In Apps For Mobile Advertising, Brands Pay You To Listen

A new wave of advertising startups are offering free stuff, cash, and donations in exchange for just a branded moment of your time.


A small banner ad on an already small smartphone screen is not a great way to get attention, and offers that pop up uninvited are more annoying than television commercials. Several recently launched startups are offering brands another option for earning the attention of mobile users’ customers–paying them for it.


Currencies include mobile data, special offers, and cold, hard cash.

In some cases, the exchange is pretty straightforward. An Android app that launched last month called Locket, for instance, displays brand advertisements on its users’ lock screens. Every time they swipe to unlock their phones (up to three times per hour), they earn one cent, which they can later empty into their PayPal accounts, use to purchase gift cards, or give to a charity.

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Other examples are slightly more complicated. Aquto, which began rolling out in Europe this June, increases users’ mobile data plans if they interact with marketers by watching videos, signing up for offers, or completing other activities. Qustodian, an app launched in Spain a few years ago, serves advertisements based on users’ stated preferences and pays them for each one they read.

Though a relatively new concept in the United States, brands have been making these sorts of exchanges in emerging markets for years. “Ringback tone advertising,” for instance, grants users in countries like Turkey free airtime or phone credits in exchange for playing an advertisement to anyone who calls them. A popular service in South Africa that allows users to text “please call me” without charge when they’ve run out of airtime sells the remaining characters in these free messages to advertisers, so that a text from a friend might read, “Please call me. Drink Coke.”

“If the thought is, I will give people dollars and cents for watching advertising, you have to watch an awful lot of those before it ads up to any significant amount if you live in a developed economy,” says Paul Berney, the managing director of the Mobile Marketing Association (MMA) in Europe, the Middle East, and Africa. “But if you live in an emerging economy, air time or messaging time has real commercial value.”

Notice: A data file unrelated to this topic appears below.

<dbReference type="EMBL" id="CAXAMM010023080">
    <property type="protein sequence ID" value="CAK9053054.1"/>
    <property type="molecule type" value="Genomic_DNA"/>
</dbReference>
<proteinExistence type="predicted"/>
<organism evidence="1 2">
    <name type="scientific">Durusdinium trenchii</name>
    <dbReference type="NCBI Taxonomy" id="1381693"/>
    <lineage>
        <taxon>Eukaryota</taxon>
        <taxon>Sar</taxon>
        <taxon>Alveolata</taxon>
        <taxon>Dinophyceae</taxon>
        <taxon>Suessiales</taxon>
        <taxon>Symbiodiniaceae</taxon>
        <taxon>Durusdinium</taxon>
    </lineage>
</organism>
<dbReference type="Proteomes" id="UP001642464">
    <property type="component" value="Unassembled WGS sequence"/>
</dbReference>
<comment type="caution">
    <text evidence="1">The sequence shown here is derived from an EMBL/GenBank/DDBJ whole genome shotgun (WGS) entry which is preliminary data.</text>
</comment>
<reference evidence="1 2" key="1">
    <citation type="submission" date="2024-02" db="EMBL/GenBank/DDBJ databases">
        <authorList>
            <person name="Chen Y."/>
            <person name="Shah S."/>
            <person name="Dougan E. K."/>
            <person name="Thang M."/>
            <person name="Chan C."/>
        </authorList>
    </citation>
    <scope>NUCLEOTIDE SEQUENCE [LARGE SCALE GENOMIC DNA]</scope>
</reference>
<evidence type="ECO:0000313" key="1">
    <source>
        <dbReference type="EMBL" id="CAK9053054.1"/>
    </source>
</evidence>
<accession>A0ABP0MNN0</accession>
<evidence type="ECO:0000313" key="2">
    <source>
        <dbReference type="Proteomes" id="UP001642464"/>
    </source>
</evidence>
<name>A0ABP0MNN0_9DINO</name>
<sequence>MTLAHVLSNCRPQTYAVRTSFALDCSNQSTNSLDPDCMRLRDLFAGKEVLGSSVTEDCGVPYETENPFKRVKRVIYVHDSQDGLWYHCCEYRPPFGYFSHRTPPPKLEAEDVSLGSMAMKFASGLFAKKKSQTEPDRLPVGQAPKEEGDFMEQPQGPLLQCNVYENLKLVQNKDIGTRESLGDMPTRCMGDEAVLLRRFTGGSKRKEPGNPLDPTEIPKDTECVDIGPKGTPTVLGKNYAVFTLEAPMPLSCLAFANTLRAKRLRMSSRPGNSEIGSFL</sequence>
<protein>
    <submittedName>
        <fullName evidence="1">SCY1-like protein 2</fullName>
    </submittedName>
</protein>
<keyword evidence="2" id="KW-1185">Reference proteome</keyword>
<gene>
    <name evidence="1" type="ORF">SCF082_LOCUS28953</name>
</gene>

The trick, then, when bringing this strategy to smartphones in the U.S., has been framing the transaction in a way that makes sense to those consumers.

Aquto, for instance, framed its deal as a way to avoid overage charges. “They can almost treat it as an insurance policy. Do a few things, and then you can get more data. And if you happen to go over a month, you don’t have to worry because that insurance is there,” says Aquto founder Susie Kim Riley. Locket’s cofounder, Yunha Kim, says it was a matter a phrasing. “It was the marketing hook of, ‘you see ads everywhere and you don’t get any value from it,” she says, “Why don’t you get compensated for your time?” About 70,000 people downloaded Locket in its first month after launch.

The trend, which Berney categorizes with “a rise in permission-based advertising,” extends beyond display ads. A two-year-old startup called Placed, for instance, offers consumers incentives for sharing their location data with brands instead of extracting data about foot traffic from video feeds or mobile phone signals. Users who download its tracking apps get free gift cards or donations to charity in return. The startup recently opted in its 100,000th user.

Then there are companies like Swirl and Shopkick, which take brand loyalty programs out of cards at the cash register and put them into phones that can be detected when customers walk through the door—before they shop, not after. Swirl’s app can even detect what department its users are in and target its offers accordingly. The service requires a level of surveillance, argues the startup’s CEO, Hilmi Ozguc, that wouldn’t be permissible without an opt-in and trade-off for the consumer. “Nobody likes being tracked and spied on,” he says.

Berney says compensating consumers is just a shift in finding what works best on mobile phones.


“Nothing has changed,” he says. “Brands have been paying for display advertising, radio advertising, television advertising since the dawn of advertising, so we’ve always been paying to reach consumers. The difference is now we’re paying to reach them as individuals as opposed to reaching them on a mass audience.”

[Image: Flickr user Elvert Barnes]

About the author

Sarah Kessler is a senior writer at Fast Company, where she writes about the on-demand/gig/sharing "economies" and the future of work.